Separation and exclusion have regrettably become vogue topics in the political asylum for those who didn’t pay attention in History at high school. If they went to high school. Yet there is an area of our world where frontiers are being slowly, naturally and beautifully eroded: space.

Where once we donned a visor in order to consider space in regard to its category – domestic, retail, leisure, sports, office, industrial – and worked through a set of assumptions based on established (and invariably unchallenged) notions of purpose, function, components, aesthetics, occupants and visitors, we are gradually removing the boundaries. While this is partly driven by the ease with which we now transition between spaces and unconsciously blur the boundaries ourselves – working in cafes and hotel lobbies, popping-up retail in offices, even the [*dreaded] game of table tennis in the office (there is a great cut of this from the Veep series) – we’re also seeing both a growth in mixed-use developments particularly in areas of regeneration favoured by the tech industry where live/work has become an integral feature (JLL called this the “urban tendency” in a 2013 report), and a willingness on the part of the providers of a particular genre of space to cater for other uses.

While it may seem to be the preserve of artists and creatives, this perception is based more on its origins than the reality – notice the suits that adorn the WeWork space in the City of London.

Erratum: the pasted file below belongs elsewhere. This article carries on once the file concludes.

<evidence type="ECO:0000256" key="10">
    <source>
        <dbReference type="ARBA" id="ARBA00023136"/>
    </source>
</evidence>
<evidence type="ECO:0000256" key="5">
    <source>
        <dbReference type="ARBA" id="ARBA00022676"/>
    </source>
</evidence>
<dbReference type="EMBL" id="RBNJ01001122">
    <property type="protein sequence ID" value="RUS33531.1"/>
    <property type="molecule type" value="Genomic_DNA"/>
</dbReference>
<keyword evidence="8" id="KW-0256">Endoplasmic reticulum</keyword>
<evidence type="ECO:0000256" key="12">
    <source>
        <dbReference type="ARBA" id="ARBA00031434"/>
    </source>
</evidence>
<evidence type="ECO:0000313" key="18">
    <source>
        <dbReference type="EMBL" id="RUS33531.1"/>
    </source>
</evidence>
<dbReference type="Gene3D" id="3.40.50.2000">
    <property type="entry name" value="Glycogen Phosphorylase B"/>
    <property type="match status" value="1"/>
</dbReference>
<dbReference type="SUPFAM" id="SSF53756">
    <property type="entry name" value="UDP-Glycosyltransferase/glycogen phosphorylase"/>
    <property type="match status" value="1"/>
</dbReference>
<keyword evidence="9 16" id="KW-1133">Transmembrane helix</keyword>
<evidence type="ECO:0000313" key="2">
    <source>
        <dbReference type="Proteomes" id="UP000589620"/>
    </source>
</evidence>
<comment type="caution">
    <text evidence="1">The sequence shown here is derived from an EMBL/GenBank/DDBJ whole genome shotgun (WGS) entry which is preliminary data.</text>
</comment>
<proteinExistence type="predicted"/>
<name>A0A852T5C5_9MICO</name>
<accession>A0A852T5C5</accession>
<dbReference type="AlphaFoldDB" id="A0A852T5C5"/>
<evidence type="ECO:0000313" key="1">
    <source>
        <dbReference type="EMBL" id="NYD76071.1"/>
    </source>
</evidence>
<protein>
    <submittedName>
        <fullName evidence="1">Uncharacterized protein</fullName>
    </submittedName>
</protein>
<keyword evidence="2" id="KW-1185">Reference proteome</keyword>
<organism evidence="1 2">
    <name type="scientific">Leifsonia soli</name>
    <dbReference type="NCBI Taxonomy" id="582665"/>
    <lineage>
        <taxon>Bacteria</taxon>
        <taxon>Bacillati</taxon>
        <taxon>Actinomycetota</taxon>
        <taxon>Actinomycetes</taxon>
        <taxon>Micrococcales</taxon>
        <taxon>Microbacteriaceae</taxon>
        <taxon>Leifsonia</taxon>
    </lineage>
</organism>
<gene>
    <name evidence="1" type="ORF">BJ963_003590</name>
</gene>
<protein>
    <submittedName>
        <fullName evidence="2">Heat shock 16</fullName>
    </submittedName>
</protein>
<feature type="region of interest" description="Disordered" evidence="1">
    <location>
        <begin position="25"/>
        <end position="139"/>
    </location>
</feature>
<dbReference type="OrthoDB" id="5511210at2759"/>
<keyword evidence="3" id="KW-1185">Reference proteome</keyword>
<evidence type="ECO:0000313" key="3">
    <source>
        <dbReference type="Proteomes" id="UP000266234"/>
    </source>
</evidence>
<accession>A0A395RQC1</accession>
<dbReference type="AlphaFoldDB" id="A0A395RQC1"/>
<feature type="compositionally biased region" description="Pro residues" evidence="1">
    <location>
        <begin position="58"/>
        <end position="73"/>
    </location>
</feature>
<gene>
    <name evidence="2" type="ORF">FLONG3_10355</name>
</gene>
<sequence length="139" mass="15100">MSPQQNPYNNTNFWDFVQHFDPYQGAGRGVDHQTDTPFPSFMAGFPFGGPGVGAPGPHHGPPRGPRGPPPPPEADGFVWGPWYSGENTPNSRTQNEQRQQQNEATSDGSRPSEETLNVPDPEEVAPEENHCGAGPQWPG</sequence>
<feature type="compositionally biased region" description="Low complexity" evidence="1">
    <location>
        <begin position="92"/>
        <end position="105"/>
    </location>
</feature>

For workspace design this means being open to influences from other sectors, but avoiding the temptation to try and jump ship entirely in the hope of adding credibility. Vitra’s stand at this year’s Orgatec is called “Work” but looks for all the world like the place you go when you’ve finished for the day. The bad name that soulless workplaces of the last few decades gained through their dream-free serried rows of white desks disappearing into oblivion (not too dissimilar from the images of the Larkin building at the turn of the 20th century) has led to something of a desire to distance ourselves from the tag. If it’s intended to be a workspace, it’s not something to shy away from or be embarrassed about, rather, it’s about focusing on work as the primary function it must fulfil – it has to do what it’s supposed to do, simply, effectively, intuitively – and space as the borderless domain in which these influences and perspectives will play out, that its occupants and inhabitants will in turn by their presence and activity transform into place. If it’s an office, it has to satisfy the function of an office, but it can serve fantastic food and coffee, it can have the comforts and informality of home, it can offer the means to escape from the laptop for a while, it can offer the sense of association of a club, it can allow you to buy some food (and/or wine) for when you get home, it can enable you to have a kip when needed. Can, and should: more importantly, can and will.

This trend will continue, quietly, naturally, beneficially. We will nudge it along with our developments, schemes, projects and ideas, because it makes perfect sense. Refreshingly it’s one to which no-one can lay claim, and for which no-one needs to pronounce anything as “over”.

Space may no longer be the final frontier.


One thought on “Frontier

  1. Loved this, in my uni dissertation I included some references about workspace design having nag the ability to bring users together or isolate them.
    P.S. This is the first time I’ve reply to a blog (which is what I think I’m doing)

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